The Engineering Hierarchy of Needs

Most engineering managers try to balance the needs of their engineering team with the needs of the business. This either/or is stressful and unnecessary. It stems from a fundamental misunderstanding about what truly high-performing engineers really want and need, which is a human conditions as old as the pyramids.

Maslow’s Hierarchy of Needs is a useful model for understanding how certain general human needs, such as friendship, are predicated on the existence of others, such as safety and food. For engineers, there are actually two parallel hierarchies–pertaining to our needs as individuals, and our needs as part of a group.

It looks like this:

Starting from the bottom, subsistence for the individual means earning the right to keep living and working the way you want to; for the company it is earning the right to continue its mission. Failure at this level happens quite simply when funding runs out before the company breaks even, or when a lack of profitability leads to layoffs for some individuals or even to shutdown for whole the organisation.

Surviving is essential, but it is not the same thing as truly living. It is at the next level that this happens, and here the individual’s own needs for themselves diverge from their needs in relation to the group. On a personal level, once the bills are being paid, engineers want engagement. We want to do challenging things with interesting people and exciting technology. Some form of this wording often makes its way into recruitment literature, because this is something we engineers in particular crave.

This experience that can be had outside of a company–through study projects, sponsored challenges, and open-source software contributions. It is no surprise that simulating this experience is often part of a hiring process unique to engineers, in the form of whiteboard interviews and coding tests that are usually intellectually interesting, but often divorced from any real business needs. In the end, one-off group-based puzzle solving, apart from rarely being a paid activity, also fails to promote any sense of cumulative progress.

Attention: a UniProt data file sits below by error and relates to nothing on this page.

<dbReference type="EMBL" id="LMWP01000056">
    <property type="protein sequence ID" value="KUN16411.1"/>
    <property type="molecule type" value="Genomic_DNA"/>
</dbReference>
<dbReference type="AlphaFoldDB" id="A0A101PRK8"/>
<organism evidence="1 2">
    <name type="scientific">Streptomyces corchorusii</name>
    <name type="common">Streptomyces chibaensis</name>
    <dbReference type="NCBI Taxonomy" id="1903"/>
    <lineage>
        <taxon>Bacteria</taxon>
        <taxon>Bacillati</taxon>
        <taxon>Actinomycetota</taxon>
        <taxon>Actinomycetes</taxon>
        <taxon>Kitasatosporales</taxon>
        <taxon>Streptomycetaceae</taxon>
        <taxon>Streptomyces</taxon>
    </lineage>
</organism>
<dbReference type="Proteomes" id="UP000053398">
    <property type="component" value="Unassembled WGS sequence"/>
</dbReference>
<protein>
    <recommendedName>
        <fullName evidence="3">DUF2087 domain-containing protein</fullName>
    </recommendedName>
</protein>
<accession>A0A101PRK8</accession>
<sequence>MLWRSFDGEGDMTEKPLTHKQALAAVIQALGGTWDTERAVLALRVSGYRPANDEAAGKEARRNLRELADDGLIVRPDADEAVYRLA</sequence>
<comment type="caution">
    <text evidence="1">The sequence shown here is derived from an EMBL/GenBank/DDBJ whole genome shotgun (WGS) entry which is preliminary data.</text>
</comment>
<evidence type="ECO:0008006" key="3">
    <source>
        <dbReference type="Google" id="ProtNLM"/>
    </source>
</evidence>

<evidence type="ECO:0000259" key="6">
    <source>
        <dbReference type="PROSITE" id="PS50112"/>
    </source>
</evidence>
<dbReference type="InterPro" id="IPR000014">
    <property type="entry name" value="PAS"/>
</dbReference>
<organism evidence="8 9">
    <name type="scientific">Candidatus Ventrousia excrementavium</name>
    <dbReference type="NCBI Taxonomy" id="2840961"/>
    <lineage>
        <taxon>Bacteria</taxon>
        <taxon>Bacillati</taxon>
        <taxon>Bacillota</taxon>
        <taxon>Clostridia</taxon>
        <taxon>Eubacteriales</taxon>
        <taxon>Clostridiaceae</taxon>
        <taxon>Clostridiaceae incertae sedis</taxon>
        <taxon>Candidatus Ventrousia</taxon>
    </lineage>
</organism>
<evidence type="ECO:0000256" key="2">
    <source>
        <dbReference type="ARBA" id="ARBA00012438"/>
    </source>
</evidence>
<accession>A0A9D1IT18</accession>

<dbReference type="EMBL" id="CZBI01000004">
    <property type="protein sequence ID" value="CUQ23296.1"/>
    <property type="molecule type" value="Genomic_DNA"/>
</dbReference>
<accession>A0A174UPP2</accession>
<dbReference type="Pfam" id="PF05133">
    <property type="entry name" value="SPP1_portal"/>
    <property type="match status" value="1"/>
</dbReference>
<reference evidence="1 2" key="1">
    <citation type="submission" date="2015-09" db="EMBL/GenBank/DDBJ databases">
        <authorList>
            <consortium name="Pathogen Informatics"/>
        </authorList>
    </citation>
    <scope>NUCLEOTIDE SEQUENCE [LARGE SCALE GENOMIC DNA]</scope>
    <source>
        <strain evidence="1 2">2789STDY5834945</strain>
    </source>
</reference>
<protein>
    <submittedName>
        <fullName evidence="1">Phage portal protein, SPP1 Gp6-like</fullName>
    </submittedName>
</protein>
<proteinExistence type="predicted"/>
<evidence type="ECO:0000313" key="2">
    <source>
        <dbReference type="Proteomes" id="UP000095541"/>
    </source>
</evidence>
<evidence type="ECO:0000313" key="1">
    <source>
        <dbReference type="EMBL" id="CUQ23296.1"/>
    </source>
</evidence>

Engineers who have discovered this want to be part of the evolution of an organisation–to help the company to grow, thrive, adapt, and change. The best and most successful teams embrace this, looking to create meaningful outcomes for the business instead of just churning out one-off features or fixing bugs. They want to know the strategy and understand the high-level objectives. They want “why”, not just “what”. (And they certainly don’t want to just be told “how”.)

With each new generation of engineers, I see this more and more. Gone are the stereotypes of basement-dwellers divorced from reality, human tools who must be wielded by others in service to business needs via rigid design specifications. That whole model is frankly better suited to AI. Truly high-performing engineers want to contribute more than an elegant solution–they want to contribute one that is meaningful and which advances the cause of the group as well.

Speaking of causes, the two capstone qualities are about just that. As individuals, the best engineers want to continually advance–to learn and grow and further their career as a technical practitioner, leader, or both. We are our own best cause, and some very good engineers advance themselves by hopping from company to company when the going gets rough or the learning runs out. They constantly shoot up and out the left side of the pyramid like sparklers.

The great ones, though, want not only to grow, but to be part of something bigger than themselves.

At the highest level, we want to make an impact. We want to be part of a company that changes the world in some way. This is why introverted technical makers flock to charismatic visionaries who can promise them just that. We all crave significance, and few of us can achieve it on our own. At its best, engineering is using what we are good at, in a field we enjoy, to do create something that matters that would be impossible to make on our own.

Most managers forget that engineers, despite their reputation for introversion, are social beings with a need for significance. Managing to the “left side” individual needs is a recipe for continual employee turnover. Managing exclusively to the right side can feel ephemeral and even rote if not grounded in engaging, growth-filled work along the way.

Moreover, most organisations don’t understand the hierarchical nature of these needs, and instead focus on only a handful of factors, such as high salaries (subsistence), smart colleagues (engagement), business contribution (evolution), or skills and prestige (advancement). For some, it’s enough. For the teams that do amazing things, however, these are just building blocks along the way.

Speaking of blocks, the engineers who built the pyramids probably had the same needs as those who built LinkedIn. Foundations are essential, but for those truly great engineers, without the golden capstone, you’re just shifting around a big pile of rocks.

Interested in leading your whole team fully to their next level of high performance? Perhaps I can help